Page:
Although I like the Disney playlist, there are many other LoFi albums and playlists available.

Classical music

Our tastes in music are strongly influenced by what we’re brought up with, I was not a person brought up with classical music. So, classical music, which I was only really exposed to at my grandparents, certainly isn’t something I would instinctively turn to.  If it wasn’t something I could sing along to; I generally wasn’t interested.

Over the years, however, I have heard various pieces of classical music through theatre, film and TV, but still wouldn’t say I gravitated to classical music. Until a few years ago. Perhaps it was the introduction of popular music in classical form, namely through Bridgerton, but suddenly I had a new appreciation for classical music, particularly strings; I even had a string quartet play at my civil partnership because of this new found love.

Although I had a new appreciation for classical music, especially with popular melodies, I wasn’t expecting, when starting this experiment, that I’d find classical to be as appeasing as it was. As an aside, I chose a Classical Concentration Playlist through Apple Music for this experiment that introduced me to classical pieces I had never heard, as well as familiar compositions.

In terms of its impact on my productivity levels, classical music has proved to be the most effective playlist in helping me be more productive. It provides a soothing melodic background that doesn’t distract me from the task at hand. Additionally, there has been a noticeable effect on my approach to my work; I have a number of tasks that need my attention and can often feel pressured and stressed to get stuff done. However, the playlist has helped me to focus more and as such get more done, all whilst feeling less stressed and anxious.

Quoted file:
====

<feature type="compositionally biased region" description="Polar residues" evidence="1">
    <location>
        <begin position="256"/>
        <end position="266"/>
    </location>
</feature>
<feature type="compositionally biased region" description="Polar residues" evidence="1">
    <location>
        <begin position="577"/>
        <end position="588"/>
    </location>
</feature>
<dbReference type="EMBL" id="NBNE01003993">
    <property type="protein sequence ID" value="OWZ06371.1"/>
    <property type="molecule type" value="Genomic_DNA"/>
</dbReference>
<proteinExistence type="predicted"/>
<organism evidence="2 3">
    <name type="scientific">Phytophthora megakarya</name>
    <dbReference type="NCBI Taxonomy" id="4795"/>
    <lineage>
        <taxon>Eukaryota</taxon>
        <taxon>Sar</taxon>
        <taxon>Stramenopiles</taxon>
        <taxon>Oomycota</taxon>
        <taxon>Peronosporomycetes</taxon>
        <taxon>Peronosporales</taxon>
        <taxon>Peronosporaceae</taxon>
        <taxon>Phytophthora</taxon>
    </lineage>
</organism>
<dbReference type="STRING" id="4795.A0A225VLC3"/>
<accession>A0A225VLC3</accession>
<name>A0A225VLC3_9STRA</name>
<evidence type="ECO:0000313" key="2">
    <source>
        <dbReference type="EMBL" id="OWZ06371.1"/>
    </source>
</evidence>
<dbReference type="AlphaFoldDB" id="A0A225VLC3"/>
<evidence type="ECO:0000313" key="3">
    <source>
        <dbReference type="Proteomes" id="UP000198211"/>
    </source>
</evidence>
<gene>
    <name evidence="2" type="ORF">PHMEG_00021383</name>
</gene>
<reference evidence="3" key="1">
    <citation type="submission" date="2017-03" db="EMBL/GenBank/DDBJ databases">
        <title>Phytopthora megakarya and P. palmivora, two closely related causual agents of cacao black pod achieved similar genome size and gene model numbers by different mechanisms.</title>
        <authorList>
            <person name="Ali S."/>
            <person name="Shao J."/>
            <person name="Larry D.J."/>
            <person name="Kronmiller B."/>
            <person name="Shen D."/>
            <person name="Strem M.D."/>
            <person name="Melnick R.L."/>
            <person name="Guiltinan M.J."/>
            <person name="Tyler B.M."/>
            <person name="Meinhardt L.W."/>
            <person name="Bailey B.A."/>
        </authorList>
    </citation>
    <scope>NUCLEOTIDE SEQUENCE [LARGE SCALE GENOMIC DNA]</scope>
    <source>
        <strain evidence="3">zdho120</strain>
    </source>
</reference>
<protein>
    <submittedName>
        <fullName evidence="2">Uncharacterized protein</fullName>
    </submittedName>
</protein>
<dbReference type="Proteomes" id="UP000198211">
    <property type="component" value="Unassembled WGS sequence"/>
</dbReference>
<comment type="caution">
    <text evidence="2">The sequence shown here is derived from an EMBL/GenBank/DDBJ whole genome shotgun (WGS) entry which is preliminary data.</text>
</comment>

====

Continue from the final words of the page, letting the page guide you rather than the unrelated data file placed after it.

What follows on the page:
Music with a high-tempo (170bpm or more) is long associated as productivity mechanism for exercise, encouraging the listener to work harder and faster. Trello included this category as a potential for its productivity benefits transferring to work, so I tried it out.

Note: I added 3 180bpm playlists to a playlist in Apple Music. Initially, I did think this playlist would make me feel irritable and anxious, feeling like the high intensity rhythm would make me feel more pressured to do more, harder and faster. But in actuality, it did the opposite. I noticed an energetic calm about my approach to work and it provided a hypnotic soundtrack that allowed me to focus on the task at hand. Despite being a playlist full of songs I could sing along to, the high-tempo doesn’t encourage it so wasn’t a distracting mechanism either. I worked on a number of different projects whilst listening to this soundtrack and often found myself feeling like I was actually typing along with the song, it proved to be incredibly productive.

Nature sounds

Finally, I gave nature sounds a try. Generally, nature sounds are associated with mindfulness, meditation and as a means to illicit a calm sense of state. As such, in theory, it does provide an opportunity to help you focus and potentially be more productive.

As someone who is generally quite stressed, all the time, this playlist (I added a relatively generic Nature Sounds playlist into Apple Music) did provide a soothing background. In terms of its benefits from a productivity stance, I would say that it alleviated some of the tension I carry when working which can be counterproductive to productivity; you know when you’re stressed you can end up procrastinating on a task? It certainly helped in this area as the playlist provided a tranquil white noise background. But generally speaking, I didn’t feel like it helped me zone in on the work I was doing. As such, it’ll not be a go-to playlist to help me smash my work out, but it will be a good mechanism for those days where I feel its all getting on top of me.

What playlists, music and sounds help you be more productive?